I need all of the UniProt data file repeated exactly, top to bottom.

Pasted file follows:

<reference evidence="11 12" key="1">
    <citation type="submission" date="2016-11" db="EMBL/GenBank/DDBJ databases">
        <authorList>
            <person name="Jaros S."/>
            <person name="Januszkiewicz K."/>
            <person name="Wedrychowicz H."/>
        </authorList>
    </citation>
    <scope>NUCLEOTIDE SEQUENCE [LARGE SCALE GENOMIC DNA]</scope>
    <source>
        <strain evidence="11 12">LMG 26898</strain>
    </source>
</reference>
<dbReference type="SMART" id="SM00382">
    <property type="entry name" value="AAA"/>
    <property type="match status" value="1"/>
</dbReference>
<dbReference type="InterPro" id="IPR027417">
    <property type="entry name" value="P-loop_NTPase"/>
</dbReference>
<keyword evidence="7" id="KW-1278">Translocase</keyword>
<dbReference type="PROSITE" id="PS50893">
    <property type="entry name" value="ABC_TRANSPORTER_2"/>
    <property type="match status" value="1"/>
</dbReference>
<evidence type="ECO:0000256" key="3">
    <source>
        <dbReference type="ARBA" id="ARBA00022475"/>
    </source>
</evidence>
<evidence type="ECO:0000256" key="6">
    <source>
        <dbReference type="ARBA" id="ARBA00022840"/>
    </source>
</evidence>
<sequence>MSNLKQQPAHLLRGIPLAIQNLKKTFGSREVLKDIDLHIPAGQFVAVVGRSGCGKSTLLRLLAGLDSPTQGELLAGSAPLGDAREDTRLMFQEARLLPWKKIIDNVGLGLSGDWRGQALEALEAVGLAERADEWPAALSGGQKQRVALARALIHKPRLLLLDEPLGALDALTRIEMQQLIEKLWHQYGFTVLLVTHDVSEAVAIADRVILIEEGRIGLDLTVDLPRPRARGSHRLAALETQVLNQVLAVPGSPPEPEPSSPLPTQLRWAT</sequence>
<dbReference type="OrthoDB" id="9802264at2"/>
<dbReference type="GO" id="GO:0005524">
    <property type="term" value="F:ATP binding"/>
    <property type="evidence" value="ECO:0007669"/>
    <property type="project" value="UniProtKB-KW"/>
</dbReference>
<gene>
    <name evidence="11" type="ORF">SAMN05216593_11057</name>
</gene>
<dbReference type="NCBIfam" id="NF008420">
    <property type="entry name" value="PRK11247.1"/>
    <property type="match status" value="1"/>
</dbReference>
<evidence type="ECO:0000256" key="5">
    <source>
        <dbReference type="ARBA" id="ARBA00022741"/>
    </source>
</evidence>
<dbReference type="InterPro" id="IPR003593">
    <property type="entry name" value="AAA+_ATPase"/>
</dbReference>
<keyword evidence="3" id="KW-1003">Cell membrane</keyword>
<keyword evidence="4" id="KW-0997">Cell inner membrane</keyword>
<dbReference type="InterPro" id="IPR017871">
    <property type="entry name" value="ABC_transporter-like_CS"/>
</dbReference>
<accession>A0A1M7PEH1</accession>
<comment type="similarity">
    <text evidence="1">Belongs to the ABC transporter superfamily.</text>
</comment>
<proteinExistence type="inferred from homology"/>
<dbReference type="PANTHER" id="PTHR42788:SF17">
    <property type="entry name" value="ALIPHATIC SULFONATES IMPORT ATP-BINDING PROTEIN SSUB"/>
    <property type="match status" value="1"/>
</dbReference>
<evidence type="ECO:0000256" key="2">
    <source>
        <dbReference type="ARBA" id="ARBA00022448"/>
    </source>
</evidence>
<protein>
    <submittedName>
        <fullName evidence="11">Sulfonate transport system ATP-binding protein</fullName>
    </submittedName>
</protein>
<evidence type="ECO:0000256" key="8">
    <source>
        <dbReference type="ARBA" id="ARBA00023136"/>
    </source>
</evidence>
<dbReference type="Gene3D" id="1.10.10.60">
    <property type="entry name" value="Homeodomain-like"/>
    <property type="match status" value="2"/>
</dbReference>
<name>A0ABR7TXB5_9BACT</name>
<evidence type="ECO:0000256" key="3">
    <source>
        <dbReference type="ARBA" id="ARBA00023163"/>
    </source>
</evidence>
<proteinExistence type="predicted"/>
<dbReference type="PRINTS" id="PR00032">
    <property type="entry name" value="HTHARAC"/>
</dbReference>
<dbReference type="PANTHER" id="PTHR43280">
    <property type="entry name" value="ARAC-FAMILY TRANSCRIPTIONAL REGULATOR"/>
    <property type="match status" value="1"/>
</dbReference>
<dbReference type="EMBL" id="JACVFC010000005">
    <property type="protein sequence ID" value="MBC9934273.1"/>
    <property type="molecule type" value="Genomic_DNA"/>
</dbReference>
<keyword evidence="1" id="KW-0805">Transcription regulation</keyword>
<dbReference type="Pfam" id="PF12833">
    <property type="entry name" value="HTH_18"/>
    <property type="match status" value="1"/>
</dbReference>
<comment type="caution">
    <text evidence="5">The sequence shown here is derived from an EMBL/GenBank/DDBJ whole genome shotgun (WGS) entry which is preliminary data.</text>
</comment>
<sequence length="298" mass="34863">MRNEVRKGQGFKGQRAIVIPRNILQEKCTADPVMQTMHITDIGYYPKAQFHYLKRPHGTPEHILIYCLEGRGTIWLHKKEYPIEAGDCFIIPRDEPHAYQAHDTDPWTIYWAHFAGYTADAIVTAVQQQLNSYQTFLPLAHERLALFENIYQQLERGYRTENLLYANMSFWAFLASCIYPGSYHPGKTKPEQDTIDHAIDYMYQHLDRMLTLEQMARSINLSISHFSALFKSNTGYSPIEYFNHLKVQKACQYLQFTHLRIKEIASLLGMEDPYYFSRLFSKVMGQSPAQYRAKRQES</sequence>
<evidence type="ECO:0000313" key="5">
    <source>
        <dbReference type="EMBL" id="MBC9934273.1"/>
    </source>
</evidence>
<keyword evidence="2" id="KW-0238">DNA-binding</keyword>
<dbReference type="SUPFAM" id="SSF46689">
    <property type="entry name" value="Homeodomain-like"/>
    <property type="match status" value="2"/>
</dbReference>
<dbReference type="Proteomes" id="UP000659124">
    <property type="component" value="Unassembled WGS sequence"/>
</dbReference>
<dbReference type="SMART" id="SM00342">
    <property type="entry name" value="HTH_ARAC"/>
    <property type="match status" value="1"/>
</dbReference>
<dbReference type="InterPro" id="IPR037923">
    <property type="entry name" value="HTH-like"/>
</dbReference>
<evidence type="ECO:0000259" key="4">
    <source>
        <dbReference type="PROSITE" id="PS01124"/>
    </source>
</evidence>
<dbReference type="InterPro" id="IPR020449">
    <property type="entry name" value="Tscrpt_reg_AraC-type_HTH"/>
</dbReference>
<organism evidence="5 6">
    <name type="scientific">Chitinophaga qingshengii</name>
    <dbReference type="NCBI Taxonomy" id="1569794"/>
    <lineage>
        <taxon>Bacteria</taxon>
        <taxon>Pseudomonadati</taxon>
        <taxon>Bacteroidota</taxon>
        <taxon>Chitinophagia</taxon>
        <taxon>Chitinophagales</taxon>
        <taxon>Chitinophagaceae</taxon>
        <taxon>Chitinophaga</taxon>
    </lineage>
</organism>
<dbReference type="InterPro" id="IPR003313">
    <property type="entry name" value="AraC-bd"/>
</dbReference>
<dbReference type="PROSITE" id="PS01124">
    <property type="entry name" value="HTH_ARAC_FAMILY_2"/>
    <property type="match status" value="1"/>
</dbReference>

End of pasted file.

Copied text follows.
<reference evidence="11 12" key="1">
    <citation type="submission" date="2016-11" db="EMBL/GenBank/DDBJ databases">
        <authorList>
            <person name="Jaros S."/>
            <person name="Januszkiewicz K."/>
            <person name="Wedrychowicz H."/>
        </authorList>
    </citation>
    <scope>NUCLEOTIDE SEQUENCE [LARGE SCALE GENOMIC DNA]</scope>
    <source>
        <strain evidence="11 12">LMG 26898</strain>
    </source>
</reference>
<dbReference type="SMART" id="SM00382">
    <property type="entry name" value="AAA"/>
    <property type="match status" value="1"/>
</dbReference>
<dbReference type="InterPro" id="IPR027417">
    <property type="entry name" value="P-loop_NTPase"/>
</dbReference>
<keyword evidence="7" id="KW-1278">Translocase</keyword>
<dbReference type="PROSITE" id="PS50893">
    <property type="entry name" value="ABC_TRANSPORTER_2"/>
    <property type="match status" value="1"/>
</dbReference>
<evidence type="ECO:0000256" key="3">
    <source>
        <dbReference type="ARBA" id="ARBA00022475"/>
    </source>
</evidence>
<evidence type="ECO:0000256" key="6">
    <source>
        <dbReference type="ARBA" id="ARBA00022840"/>
    </source>
</evidence>
<sequence>MSNLKQQPAHLLRGIPLAIQNLKKTFGSREVLKDIDLHIPAGQFVAVVGRSGCGKSTLLRLLAGLDSPTQGELLAGSAPLGDAREDTRLMFQEARLLPWKKIIDNVGLGLSGDWRGQALEALEAVGLAERADEWPAALSGGQKQRVALARALIHKPRLLLLDEPLGALDALTRIEMQQLIEKLWHQYGFTVLLVTHDVSEAVAIADRVILIEEGRIGLDLTVDLPRPRARGSHRLAALETQVLNQVLAVPGSPPEPEPSSPLPTQLRWAT</sequence>
<dbReference type="OrthoDB" id="9802264at2"/>
<dbReference type="GO" id="GO:0005524">
    <property type="term" value="F:ATP binding"/>
    <property type="evidence" value="ECO:0007669"/>
    <property type="project" value="UniProtKB-KW"/>
</dbReference>
<gene>
    <name evidence="11" type="ORF">SAMN05216593_11057</name>
</gene>
<dbReference type="NCBIfam" id="NF008420">
    <property type="entry name" value="PRK11247.1"/>
    <property type="match status" value="1"/>
</dbReference>
<evidence type="ECO:0000256" key="5">
    <source>
        <dbReference type="ARBA" id="ARBA00022741"/>
    </source>
</evidence>
<dbReference type="InterPro" id="IPR003593">
    <property type="entry name" value="AAA+_ATPase"/>
</dbReference>
<keyword evidence="3" id="KW-1003">Cell membrane</keyword>
<keyword evidence="4" id="KW-0997">Cell inner membrane</keyword>
<dbReference type="InterPro" id="IPR017871">
    <property type="entry name" value="ABC_transporter-like_CS"/>
</dbReference>
<accession>A0A1M7PEH1</accession>
<comment type="similarity">
    <text evidence="1">Belongs to the ABC transporter superfamily.</text>
</comment>
<proteinExistence type="inferred from homology"/>
<dbReference type="PANTHER" id="PTHR42788:SF17">
    <property type="entry name" value="ALIPHATIC SULFONATES IMPORT ATP-BINDING PROTEIN SSUB"/>
    <property type="match status" value="1"/>
</dbReference>
<evidence type="ECO:0000256" key="2">
    <source>
        <dbReference type="ARBA" id="ARBA00022448"/>
    </source>
</evidence>
<protein>
    <submittedName>
        <fullName evidence="11">Sulfonate transport system ATP-binding protein</fullName>
    </submittedName>
</protein>
<evidence type="ECO:0000256" key="8">
    <source>
        <dbReference type="ARBA" id="ARBA00023136"/>
    </source>
</evidence>
<dbReference type="Gene3D" id="1.10.10.60">
    <property type="entry name" value="Homeodomain-like"/>
    <property type="match status" value="2"/>
</dbReference>
<name>A0ABR7TXB5_9BACT</name>
<evidence type="ECO:0000256" key="3">
    <source>
        <dbReference type="ARBA" id="ARBA00023163"/>
    </source>
</evidence>
<proteinExistence type="predicted"/>
<dbReference type="PRINTS" id="PR00032">
    <property type="entry name" value="HTHARAC"/>
</dbReference>
<dbReference type="PANTHER" id="PTHR43280">
    <property type="entry name" value="ARAC-FAMILY TRANSCRIPTIONAL REGULATOR"/>
    <property type="match status" value="1"/>
</dbReference>
<dbReference type="EMBL" id="JACVFC010000005">
    <property type="protein sequence ID" value="MBC9934273.1"/>
    <property type="molecule type" value="Genomic_DNA"/>
</dbReference>
<keyword evidence="1" id="KW-0805">Transcription regulation</keyword>
<dbReference type="Pfam" id="PF12833">
    <property type="entry name" value="HTH_18"/>
    <property type="match status" value="1"/>
</dbReference>
<comment type="caution">
    <text evidence="5">The sequence shown here is derived from an EMBL/GenBank/DDBJ whole genome shotgun (WGS) entry which is preliminary data.</text>
</comment>
<sequence length="298" mass="34863">MRNEVRKGQGFKGQRAIVIPRNILQEKCTADPVMQTMHITDIGYYPKAQFHYLKRPHGTPEHILIYCLEGRGTIWLHKKEYPIEAGDCFIIPRDEPHAYQAHDTDPWTIYWAHFAGYTADAIVTAVQQQLNSYQTFLPLAHERLALFENIYQQLERGYRTENLLYANMSFWAFLASCIYPGSYHPGKTKPEQDTIDHAIDYMYQHLDRMLTLEQMARSINLSISHFSALFKSNTGYSPIEYFNHLKVQKACQYLQFTHLRIKEIASLLGMEDPYYFSRLFSKVMGQSPAQYRAKRQES</sequence>
<evidence type="ECO:0000313" key="5">
    <source>
        <dbReference type="EMBL" id="MBC9934273.1"/>
    </source>
</evidence>
<keyword evidence="2" id="KW-0238">DNA-binding</keyword>
<dbReference type="SUPFAM" id="SSF46689">
    <property type="entry name" value="Homeodomain-like"/>
    <property type="match status" value="2"/>
</dbReference>
<dbReference type="Proteomes" id="UP000659124">
    <property type="component" value="Unassembled WGS sequence"/>
</dbReference>
<dbReference type="SMART" id="SM00342">
    <property type="entry name" value="HTH_ARAC"/>
    <property type="match status" value="1"/>
</dbReference>
<dbReference type="InterPro" id="IPR037923">
    <property type="entry name" value="HTH-like"/>
</dbReference>
<evidence type="ECO:0000259" key="4">
    <source>
        <dbReference type="PROSITE" id="PS01124"/>
    </source>
</evidence>
<dbReference type="InterPro" id="IPR020449">
    <property type="entry name" value="Tscrpt_reg_AraC-type_HTH"/>
</dbReference>
<organism evidence="5 6">
    <name type="scientific">Chitinophaga qingshengii</name>
    <dbReference type="NCBI Taxonomy" id="1569794"/>
    <lineage>
        <taxon>Bacteria</taxon>
        <taxon>Pseudomonadati</taxon>
        <taxon>Bacteroidota</taxon>
        <taxon>Chitinophagia</taxon>
        <taxon>Chitinophagales</taxon>
        <taxon>Chitinophagaceae</taxon>
        <taxon>Chitinophaga</taxon>
    </lineage>
</organism>
<dbReference type="InterPro" id="IPR003313">
    <property type="entry name" value="AraC-bd"/>
</dbReference>
<dbReference type="PROSITE" id="PS01124">
    <property type="entry name" value="HTH_ARAC_FAMILY_2"/>
    <property type="match status" value="1"/>
</dbReference>